How to Track Your Performance When Starting a Food Business

March 04, 2020 •

4 min reading

How to Track Your Performance When Starting a Food Business

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Learn how to measure and track the success of your food business with these 12 KPIs

Managing a successful restaurant is no easy feat – tight margins, high employee turnover rates and a fiercely competitive market make for an uphill battle for newcomers and veterans alike.

The best way managers for to track just how well their restaurant is performing is through a carefully-selected set of Key Performance Indicators, or KPIs, that indicate their financial and staff performance, as well as customer satisfaction, over time.

There are a lot of different metrics you can consider (in fact, there are hundreds), but we’ve compiled our list of what we believe are the most important operational, kitchen & inventory and customer satisfaction KPIs for any restaurant business to track. Not only will these KPIs help you keep a closer eye on your overall performance, but they’ll also let you know what areas you need to tackle and nurture to further optimize your success.


The following KPIs look at your sales, turnover, profit and overall efficiency – giving you clear picture of how productive your staff is, how much money they’re bringing in and how your restaurant is doing overall.

  • Cost of goods sold (CoGS): CoGS measures how much it costs to make each item on your menu. This will help you determine how to price your menu items and how much profit you’re making on each dish. Make sure to do a regular review of your menu pricing, and look at which menu items sell the best, so that you can make pricing and promotion decisions based off of both your CoGS and sales volumes.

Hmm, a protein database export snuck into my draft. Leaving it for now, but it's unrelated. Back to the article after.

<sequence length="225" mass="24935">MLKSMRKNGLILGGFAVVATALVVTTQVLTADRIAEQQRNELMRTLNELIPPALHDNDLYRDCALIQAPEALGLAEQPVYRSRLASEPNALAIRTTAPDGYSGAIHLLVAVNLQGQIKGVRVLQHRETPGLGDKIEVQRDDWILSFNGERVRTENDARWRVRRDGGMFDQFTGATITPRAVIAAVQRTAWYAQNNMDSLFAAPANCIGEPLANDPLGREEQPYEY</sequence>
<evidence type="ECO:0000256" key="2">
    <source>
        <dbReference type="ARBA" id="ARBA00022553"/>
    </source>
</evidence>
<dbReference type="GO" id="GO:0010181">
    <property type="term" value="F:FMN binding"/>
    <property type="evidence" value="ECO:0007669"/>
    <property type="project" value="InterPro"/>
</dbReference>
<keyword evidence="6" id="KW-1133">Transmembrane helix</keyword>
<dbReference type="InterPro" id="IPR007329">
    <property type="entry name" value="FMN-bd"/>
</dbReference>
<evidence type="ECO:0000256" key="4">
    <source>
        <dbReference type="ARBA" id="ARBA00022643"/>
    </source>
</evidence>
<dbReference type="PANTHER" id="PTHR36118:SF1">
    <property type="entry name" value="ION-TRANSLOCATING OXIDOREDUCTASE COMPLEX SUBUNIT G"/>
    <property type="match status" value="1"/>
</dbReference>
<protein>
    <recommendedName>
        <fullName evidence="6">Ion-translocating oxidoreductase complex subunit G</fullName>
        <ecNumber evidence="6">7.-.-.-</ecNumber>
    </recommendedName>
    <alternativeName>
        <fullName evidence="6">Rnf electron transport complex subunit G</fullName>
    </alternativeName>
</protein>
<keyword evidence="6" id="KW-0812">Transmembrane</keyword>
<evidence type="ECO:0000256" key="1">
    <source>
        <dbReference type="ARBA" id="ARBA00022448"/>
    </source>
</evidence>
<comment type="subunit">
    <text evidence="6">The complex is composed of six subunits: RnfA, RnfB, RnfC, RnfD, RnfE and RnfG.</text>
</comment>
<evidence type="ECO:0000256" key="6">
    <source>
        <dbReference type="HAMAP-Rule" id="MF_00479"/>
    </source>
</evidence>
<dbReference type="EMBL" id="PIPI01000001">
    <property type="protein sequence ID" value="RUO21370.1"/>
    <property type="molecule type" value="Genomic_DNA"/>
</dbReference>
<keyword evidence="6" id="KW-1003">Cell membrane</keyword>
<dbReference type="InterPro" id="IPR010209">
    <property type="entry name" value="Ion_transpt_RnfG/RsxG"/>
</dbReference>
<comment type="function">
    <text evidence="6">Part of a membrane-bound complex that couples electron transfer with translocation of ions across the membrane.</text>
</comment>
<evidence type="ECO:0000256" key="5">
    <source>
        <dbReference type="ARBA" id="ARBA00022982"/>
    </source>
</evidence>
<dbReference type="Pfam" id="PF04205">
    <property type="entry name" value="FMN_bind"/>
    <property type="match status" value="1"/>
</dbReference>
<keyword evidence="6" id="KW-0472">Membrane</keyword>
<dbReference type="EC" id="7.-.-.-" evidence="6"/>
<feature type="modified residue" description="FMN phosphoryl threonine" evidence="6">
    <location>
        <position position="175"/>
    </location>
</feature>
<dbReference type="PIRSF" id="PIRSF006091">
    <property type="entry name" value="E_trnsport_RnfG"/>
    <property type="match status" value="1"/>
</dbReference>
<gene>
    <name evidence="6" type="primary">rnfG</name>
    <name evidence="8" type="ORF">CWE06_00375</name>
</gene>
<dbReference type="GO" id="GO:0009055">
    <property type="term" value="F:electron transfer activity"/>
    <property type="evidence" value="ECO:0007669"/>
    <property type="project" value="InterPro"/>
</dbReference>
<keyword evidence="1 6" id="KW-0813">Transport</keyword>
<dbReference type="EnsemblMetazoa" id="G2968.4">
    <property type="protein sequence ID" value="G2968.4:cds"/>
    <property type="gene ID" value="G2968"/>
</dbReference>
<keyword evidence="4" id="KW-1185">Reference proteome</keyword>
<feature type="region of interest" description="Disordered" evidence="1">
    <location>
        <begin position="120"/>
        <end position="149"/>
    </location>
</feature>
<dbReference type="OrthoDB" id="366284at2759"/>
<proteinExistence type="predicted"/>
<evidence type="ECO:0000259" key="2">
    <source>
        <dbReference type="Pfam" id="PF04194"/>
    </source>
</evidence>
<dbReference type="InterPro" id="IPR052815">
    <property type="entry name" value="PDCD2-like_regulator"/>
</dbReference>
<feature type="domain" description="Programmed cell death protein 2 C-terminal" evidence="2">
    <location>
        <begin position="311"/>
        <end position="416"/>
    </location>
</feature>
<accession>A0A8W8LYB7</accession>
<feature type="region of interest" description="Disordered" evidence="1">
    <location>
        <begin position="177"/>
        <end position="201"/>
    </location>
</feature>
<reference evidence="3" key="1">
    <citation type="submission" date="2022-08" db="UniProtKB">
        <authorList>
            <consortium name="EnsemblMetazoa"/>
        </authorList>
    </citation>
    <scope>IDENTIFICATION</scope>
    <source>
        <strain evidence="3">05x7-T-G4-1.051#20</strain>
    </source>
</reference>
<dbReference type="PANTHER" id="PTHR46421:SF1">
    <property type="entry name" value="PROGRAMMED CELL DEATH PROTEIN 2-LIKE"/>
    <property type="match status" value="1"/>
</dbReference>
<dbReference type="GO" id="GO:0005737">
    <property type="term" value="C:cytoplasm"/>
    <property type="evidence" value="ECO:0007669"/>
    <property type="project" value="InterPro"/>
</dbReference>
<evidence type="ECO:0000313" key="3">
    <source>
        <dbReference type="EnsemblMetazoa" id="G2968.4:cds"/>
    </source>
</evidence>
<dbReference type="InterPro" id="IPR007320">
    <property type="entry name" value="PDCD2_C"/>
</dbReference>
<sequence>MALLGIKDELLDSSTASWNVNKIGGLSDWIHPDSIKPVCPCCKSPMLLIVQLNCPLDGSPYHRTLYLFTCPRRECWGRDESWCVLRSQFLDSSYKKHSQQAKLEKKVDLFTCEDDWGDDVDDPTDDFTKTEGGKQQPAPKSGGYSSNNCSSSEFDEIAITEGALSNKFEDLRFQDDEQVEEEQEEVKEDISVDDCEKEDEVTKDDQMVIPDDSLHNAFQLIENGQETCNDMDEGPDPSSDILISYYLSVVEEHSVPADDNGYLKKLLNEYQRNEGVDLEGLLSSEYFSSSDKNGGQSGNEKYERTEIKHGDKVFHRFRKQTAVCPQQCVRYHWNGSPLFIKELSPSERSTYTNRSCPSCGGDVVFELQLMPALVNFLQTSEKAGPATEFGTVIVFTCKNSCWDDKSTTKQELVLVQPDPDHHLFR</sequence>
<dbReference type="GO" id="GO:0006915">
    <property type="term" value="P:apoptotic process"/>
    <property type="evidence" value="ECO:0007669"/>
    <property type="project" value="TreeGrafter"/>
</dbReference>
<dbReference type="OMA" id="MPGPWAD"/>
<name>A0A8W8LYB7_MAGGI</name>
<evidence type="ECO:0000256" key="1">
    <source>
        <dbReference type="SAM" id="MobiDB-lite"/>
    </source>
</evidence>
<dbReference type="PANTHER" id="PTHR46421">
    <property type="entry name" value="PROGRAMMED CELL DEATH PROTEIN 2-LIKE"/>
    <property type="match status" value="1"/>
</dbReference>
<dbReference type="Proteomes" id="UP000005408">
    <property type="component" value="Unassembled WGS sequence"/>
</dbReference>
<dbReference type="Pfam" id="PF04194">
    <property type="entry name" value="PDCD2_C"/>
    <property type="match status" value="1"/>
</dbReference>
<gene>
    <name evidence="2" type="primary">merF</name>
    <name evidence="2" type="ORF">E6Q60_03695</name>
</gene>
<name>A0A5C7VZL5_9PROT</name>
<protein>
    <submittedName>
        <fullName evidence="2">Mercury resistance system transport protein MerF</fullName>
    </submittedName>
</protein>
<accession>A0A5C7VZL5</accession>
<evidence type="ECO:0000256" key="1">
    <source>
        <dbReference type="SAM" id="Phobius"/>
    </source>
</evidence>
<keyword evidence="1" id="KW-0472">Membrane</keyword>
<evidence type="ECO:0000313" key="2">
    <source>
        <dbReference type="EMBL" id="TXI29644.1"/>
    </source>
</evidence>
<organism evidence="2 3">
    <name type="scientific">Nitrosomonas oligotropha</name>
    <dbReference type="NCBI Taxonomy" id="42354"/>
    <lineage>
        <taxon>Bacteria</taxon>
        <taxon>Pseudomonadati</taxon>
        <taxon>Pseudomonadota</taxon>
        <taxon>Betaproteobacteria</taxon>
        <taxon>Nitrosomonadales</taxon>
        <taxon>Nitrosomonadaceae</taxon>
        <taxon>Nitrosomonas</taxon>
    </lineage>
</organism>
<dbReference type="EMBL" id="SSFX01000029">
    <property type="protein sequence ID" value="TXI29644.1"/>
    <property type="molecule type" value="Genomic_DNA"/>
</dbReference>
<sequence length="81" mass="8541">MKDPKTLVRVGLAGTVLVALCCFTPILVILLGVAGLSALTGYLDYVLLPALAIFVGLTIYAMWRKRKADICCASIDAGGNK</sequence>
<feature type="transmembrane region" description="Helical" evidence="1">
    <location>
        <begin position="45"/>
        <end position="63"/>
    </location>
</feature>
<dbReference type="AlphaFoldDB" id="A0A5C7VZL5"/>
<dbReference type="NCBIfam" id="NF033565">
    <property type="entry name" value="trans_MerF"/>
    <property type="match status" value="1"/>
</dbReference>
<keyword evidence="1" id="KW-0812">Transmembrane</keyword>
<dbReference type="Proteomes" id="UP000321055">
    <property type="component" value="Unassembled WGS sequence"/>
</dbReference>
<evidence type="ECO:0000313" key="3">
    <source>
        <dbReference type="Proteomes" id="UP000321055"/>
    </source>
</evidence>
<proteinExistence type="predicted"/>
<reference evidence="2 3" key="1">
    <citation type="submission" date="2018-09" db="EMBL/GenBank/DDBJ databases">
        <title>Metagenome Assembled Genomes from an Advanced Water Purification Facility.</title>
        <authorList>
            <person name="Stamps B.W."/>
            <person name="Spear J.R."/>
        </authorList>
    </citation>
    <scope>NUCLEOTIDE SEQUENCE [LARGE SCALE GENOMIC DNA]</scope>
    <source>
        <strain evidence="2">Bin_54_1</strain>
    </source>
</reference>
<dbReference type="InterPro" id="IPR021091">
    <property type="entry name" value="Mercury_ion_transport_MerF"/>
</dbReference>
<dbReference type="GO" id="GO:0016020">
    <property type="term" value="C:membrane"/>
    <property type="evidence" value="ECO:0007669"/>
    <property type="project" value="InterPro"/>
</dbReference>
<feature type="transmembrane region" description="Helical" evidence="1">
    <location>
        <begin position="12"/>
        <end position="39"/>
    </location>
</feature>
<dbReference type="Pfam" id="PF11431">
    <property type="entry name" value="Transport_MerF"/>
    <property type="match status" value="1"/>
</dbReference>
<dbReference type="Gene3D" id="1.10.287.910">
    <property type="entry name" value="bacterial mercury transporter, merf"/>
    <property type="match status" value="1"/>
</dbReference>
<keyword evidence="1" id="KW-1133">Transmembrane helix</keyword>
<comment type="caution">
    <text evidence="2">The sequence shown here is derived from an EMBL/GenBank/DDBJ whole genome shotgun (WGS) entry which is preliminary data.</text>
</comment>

• Net Profit Margin: Your Net Profit Margin is the profit your business makes after deducting all of your expenses like CoGS, rent, electricity etc. Just remember, it takes most restaurants a few years before they start to turn an actual profit, so don’t worry if these numbers look bleak in the beginning!

  • Break-Even Point: This is another one of your most essential KPIs, as it helps determine how much you should be selling in order to break even. This number will also help you forecast just how long it will take for you to earn back your investment.

  • Average Occupancy: This metric tells you how many customers visited your restaurant over a certain period of time. It will help you determine which times of day are most/least popular, and help you find out when you might want to pull the trigger on a new promotion or special offer.

  • Table Turnover Rate: This defines the number of tables turned over a given period of time. You'll want to try to increase your table turnover rate (by decreasing your service times) – as logically speaking, the more people you can serve, the more money you’ll make.